Mount Rushmore, the Empire State Building, Disneyland — there are some American landmarks that are instantly recognizable to travelers across the globe. But despite how well-trodden these places are, there’s often more than meets the eye. Across the country, hundreds of hidden features lie inside popular U.S. landmarks that only the most dedicated visitors will uncover. Take a peek into the mysterious secrets of seven iconic tourist sites.
Hidden Chamber at Mount Rushmore
Right behind Abraham Lincoln’s head, the smooth, grey rock of Mount Rushmore in South Dakota is interrupted by a doorway. This 18-foot aperture was carved to create the “Hall of Records,” an unfinished portion of the sculpture that would pay homage to historical figures like Benjamin Franklin, the Wright Brothers, and Alexander Graham Bell. It was also supposed to celebrate events in American history such as the Louisiana Purchase and the creation of the Panama Canal.
Mount Rushmore’s designer, Gutzon Borglum, intended the chamber to serve as a shrine to the country’s history that could educate future generations on the founding and development of the early nation. Unfortunately, he ran out of funds and never got to finish this portion of the landmark. Even today, observant travelers can sneak a peek at its majestic unfinished entry.
Secret 103rd Floor of the Empire State Building
Many of New York City’s landmarks are riddled with rich history and mystery and the Empire State Building is no exception. Although the building is advertised as having 102 floors, that’s not quite the case. There’s actually another floor that was originally constructed for building maintenance. It now acts as an ultra-exclusive hotspot for the rich and famous.
Unlike floor 102, which features a wrap-around balcony and glass windows, floor 103 is ultra-thin with only a knee-high railing separating observers from the sky surrounding them. Inside the building, there’s a small room used for housing electrical equipment, but most celebrities just stay on the balcony and enjoy the adrenaline-inducing photo op.
Time Capsule at the Top of the Gateway Arch
Most people visit the Gateway Arch to look at the city of St. Louis, but what most visitors don’t know is that the arch also provides a look back in time. Construction workers at the arch recently unearthed a time capsule at the top of the Gateway Arch. After examination, it was determined to be original from the time the monument was built. The most peculiar thing about this hidden gem, however, is what’s inside it. In lieu of relics or accounts of important historical events, the time capsule contains the signatures of 700,000 everyday citizens of St. Louis including schoolchildren.
Tennis Club at Grand Central Terminal
Roughly one million people pass through Grand Central Terminal every day, but almost nobody knows about the tennis club that lies above their heads. Founded in the 1960s by a wealthy Hungarian immigrant, the tennis club consisted of two simple clay courts and existed for the public to enjoy while waiting for their ride.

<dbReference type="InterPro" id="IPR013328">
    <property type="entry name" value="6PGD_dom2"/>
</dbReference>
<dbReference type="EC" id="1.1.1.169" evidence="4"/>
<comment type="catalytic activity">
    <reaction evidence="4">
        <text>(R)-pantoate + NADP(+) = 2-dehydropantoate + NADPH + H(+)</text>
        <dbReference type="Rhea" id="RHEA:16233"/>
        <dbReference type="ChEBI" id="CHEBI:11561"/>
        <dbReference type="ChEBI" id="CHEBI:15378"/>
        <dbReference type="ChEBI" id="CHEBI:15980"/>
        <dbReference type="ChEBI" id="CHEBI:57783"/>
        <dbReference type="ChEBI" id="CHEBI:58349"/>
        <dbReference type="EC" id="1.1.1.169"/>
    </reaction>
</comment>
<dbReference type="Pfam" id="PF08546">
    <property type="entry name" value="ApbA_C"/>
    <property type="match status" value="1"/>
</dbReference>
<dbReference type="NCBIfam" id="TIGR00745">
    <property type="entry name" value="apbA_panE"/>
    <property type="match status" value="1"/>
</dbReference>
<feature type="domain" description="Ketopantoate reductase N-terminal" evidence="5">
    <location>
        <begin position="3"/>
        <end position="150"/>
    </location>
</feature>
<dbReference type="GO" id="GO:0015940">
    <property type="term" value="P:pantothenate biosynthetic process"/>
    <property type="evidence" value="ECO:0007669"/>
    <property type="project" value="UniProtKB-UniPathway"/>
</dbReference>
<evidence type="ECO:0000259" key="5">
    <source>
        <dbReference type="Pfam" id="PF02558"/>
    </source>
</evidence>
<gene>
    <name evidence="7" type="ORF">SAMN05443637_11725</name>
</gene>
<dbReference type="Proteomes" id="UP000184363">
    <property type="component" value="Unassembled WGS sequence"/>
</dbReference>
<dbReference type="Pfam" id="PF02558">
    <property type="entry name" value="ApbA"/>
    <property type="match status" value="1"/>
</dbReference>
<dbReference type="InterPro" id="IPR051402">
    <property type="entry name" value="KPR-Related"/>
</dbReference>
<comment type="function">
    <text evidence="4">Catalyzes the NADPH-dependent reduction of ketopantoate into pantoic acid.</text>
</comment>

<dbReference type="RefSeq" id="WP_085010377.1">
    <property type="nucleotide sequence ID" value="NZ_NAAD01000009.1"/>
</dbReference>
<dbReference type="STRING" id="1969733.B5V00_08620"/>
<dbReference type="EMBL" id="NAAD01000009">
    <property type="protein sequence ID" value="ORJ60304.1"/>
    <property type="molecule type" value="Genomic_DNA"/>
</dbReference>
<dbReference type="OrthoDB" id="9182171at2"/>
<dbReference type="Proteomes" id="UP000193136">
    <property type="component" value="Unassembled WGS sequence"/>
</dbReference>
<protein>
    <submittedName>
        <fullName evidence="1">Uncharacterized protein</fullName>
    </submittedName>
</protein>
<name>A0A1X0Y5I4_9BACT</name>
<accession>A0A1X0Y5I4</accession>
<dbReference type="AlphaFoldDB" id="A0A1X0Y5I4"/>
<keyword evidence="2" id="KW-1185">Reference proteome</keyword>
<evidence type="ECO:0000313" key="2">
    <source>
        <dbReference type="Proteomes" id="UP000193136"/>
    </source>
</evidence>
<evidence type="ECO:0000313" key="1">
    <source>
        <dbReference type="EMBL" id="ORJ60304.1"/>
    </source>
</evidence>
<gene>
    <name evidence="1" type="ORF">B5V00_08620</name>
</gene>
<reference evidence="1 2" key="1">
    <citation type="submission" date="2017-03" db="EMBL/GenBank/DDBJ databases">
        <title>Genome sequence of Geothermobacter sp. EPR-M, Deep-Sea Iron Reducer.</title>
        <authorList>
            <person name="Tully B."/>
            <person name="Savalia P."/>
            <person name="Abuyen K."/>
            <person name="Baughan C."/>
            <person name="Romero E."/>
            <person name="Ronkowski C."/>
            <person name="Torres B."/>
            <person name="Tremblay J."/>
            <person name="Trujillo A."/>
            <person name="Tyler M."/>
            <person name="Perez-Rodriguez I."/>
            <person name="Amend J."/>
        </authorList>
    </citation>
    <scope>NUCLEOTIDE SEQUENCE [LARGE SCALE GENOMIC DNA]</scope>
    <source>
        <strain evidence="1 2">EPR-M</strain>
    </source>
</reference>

In 1984, however, Donald Trump purchased the space and redeveloped it into a luxurious locale for celebrities — charging upwards of $130 per hour to rent it out. The courts stayed under his control until 2009 when they were renovated and reopened to the public. Although it’s open, you’ll still need some luck in order to find it since most employees don’t even know it exists.
Cave Beneath the Lincoln Memorial
Most people who visit the Lincoln Memorial spend all of their investigative energy trying to find the famous typo carved into the walls. However, underneath the memorial, there’s an even better-hidden gem — a full cave complete with stalactites. Construction workers stumbled upon the cave in the 1970s when digging out an elevator shaft for disabled visitors.
Apart from the gorgeous nine-foot stalactite rock formations, the most fascinating part of the cave is the graffiti that adorns the 122 supporting columns. Visitors who embark on a cave tour can view these original World War I-era scribbles by an unidentified construction worker. They include caricatures of everyone from Woodrow Wilson to the monument’s construction foreman.
Wine Cellars Inside the Brooklyn Bridge
Bridge engineer Washington Roebling had some serious business smarts when he created the Brooklyn Bridge. When he first started construction, he faced two major problems: there wasn’t enough money in the city to pay for the full project and two local wineries refused to move their facilities out of the path of construction.
In a stroke of genius, Roebling killed both birds with one stone by incorporating two full wine cellars into the base of the bridge on each side. To help finance the bridge, he rented the cold, dark cellars out to local businesses who needed some extra storage and generated profit for the city until the Prohibition Era. Today, the city of New York has taken ownership of the cellars, stripping the caverns of their functionality and leaving them as a dry, empty reminder of Prohibition.
Secret Members-Only Club at Disneyland
Club 33 is an inconspicuous little room at Disneyland in Anaheim, California, but the people who enter are anything but low-profile. This exclusive clubhouse boasts an invite-only guest list where members must pay anywhere from $25,000 to $100,000 to get initiated and $12,500 to $30,000 in annual membership dues after that. Even if you do have hundreds of thousands of dollars to fork over for this exclusive experience, the waitlist is six years long and spots rarely open up for new members. On top of that, the activities of the members are held in top-secret status within the park’s administration, which means you never quite know what you’re getting into when you sign up.